I'm exceptionally familiar with this in church life, because churches always have this influx of people and outflow of people. People are moving around. And so it's particularly easy if a lot of your life happens at church, (like mine), that you have this tendency to self protect. Because there's always this danger of them leaving you. And a lot of those variables are outside of your control.
It's funny, I don't know why this is, but it seems like the people who are most gung-ho, tend to be the people who leave the quickest.
"Your church is so awesome, I've been looking for it my whole life." - 3 weeks later, where'd they go?"
"I never felt like anyone understood me before that sermon and now I love you more than anyone on earth." - It's like "Oh! You're gonna leave aren't you?"
But you sort of learn to insulate yourself.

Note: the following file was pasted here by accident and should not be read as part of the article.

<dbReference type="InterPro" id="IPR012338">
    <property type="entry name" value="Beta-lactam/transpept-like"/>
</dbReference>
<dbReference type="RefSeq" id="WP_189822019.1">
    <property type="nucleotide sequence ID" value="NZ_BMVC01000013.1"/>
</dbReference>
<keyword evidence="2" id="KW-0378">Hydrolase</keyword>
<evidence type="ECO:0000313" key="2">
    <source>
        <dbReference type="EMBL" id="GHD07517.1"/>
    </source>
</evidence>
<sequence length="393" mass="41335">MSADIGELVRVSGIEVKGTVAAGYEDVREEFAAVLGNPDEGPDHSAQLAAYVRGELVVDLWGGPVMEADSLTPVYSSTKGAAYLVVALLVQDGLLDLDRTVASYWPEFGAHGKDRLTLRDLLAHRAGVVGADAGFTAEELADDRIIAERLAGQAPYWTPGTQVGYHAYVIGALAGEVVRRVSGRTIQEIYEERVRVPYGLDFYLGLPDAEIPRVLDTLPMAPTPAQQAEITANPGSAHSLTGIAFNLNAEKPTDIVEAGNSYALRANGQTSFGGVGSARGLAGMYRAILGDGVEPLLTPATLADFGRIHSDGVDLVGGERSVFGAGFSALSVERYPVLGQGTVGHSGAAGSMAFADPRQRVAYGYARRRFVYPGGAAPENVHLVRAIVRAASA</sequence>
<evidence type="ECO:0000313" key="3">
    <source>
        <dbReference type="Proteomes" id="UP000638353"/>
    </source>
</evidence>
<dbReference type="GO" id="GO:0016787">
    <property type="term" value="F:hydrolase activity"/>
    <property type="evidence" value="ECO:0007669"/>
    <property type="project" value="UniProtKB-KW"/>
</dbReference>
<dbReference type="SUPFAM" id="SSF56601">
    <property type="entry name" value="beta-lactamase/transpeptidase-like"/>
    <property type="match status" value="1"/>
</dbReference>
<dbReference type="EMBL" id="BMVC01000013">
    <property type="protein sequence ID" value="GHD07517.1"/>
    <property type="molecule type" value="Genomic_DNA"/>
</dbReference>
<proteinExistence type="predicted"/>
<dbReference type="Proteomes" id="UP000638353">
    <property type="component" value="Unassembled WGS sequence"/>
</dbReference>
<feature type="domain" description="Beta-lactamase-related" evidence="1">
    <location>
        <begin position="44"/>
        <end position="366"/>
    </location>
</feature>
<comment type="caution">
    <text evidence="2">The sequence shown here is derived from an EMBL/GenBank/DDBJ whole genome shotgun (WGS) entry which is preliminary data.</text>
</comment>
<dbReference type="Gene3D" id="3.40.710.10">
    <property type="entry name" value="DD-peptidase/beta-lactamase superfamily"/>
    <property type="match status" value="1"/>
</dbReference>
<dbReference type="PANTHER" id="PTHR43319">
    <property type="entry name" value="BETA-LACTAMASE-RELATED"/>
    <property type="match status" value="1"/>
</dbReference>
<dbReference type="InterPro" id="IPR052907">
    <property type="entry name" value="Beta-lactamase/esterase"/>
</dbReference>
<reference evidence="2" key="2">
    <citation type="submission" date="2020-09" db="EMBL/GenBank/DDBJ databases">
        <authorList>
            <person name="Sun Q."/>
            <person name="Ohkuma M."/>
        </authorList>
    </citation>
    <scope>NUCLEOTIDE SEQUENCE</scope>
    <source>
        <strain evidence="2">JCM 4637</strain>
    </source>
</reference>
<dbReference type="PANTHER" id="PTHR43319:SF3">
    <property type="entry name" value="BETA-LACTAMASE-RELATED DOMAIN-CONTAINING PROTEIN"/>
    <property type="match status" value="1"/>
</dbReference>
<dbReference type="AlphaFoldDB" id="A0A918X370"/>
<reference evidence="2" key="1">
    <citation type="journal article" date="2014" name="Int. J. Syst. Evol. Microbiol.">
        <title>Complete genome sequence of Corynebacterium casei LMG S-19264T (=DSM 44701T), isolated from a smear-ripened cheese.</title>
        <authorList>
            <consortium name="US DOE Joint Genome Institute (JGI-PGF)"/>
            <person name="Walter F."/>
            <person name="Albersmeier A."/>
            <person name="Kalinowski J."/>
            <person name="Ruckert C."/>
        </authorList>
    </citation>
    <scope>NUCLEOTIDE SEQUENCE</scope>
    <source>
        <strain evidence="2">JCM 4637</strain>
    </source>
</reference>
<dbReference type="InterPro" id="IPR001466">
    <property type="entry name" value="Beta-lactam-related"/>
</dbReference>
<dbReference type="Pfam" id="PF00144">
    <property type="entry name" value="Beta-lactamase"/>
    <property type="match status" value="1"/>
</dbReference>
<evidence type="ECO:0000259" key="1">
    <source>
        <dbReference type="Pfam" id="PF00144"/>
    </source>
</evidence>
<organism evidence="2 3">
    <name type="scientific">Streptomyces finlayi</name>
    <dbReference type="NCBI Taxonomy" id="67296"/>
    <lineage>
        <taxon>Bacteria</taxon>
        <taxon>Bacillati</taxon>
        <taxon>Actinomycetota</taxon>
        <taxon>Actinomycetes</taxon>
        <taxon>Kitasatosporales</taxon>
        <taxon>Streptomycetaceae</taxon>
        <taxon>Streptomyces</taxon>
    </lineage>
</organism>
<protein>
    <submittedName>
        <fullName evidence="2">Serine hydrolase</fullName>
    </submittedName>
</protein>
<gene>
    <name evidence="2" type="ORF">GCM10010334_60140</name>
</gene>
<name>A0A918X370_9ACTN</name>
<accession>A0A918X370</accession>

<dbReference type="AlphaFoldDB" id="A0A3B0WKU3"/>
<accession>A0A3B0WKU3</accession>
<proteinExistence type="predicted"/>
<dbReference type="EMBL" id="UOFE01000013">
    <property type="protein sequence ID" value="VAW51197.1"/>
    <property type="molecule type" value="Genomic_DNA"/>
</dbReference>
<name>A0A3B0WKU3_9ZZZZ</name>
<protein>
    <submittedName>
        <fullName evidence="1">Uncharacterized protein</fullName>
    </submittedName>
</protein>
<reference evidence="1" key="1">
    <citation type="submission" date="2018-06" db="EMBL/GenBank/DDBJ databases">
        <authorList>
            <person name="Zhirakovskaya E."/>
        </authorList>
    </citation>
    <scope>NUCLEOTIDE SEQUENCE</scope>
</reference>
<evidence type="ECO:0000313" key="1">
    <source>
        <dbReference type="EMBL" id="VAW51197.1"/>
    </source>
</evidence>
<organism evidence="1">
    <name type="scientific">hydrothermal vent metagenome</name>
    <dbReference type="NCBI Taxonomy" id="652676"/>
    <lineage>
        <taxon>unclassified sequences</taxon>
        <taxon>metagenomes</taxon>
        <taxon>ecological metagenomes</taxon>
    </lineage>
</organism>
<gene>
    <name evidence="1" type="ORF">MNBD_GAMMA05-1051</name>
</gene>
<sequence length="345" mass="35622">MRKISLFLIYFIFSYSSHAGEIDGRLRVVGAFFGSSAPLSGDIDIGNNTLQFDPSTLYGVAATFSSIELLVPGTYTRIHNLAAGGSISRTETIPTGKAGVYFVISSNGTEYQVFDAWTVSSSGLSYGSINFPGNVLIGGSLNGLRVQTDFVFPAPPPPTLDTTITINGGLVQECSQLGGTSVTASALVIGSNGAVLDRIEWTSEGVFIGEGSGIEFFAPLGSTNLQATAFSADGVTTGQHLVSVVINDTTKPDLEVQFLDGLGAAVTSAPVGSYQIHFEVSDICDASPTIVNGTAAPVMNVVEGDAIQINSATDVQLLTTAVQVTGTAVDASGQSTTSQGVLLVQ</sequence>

And that doesn't happen in just ministry. Some of us if we've been wounded or have felt abandoned, it can be unbelievably hard to let your guard down and let somebody in. But I want to persuade you that if you don't let your guard down, real, deep, friendship is not possible.
I feel like so much of our relationships is built on NEED. And are you fulfilling MY needs. I'll scratch your back if you scratch mine.
No matter what, I will bless you. How I treat you is not contingent on how you treat me. I will love you even if you don't love me back. I'm not talking about some creepy fatal attraction thing "I will always love you." And then you cook their pet rabbit. I'm talking about friendship where you're content to be the blessing instead of always evaluating how people are treating you.
I don't have time to balance everything, but I'm not saying you stay in abusive situations. Forgiveness does not mean forgetting, forgiveness does not mean staying, forgiveness does not mean staying silent. I'm not saying that. I'm saying that to have true, authentic friendship, you need to be working to out-bless the other person.
Outbless - John Woods
I remember years ago, John Woods gave me this advise for marriage: Try to outserve your wife. Try to treat her better than she treats you. And then if you're ever thinking 'Hey, you don't treat me as nice as I treat you!' You just think 'Cool! I'm doing it!'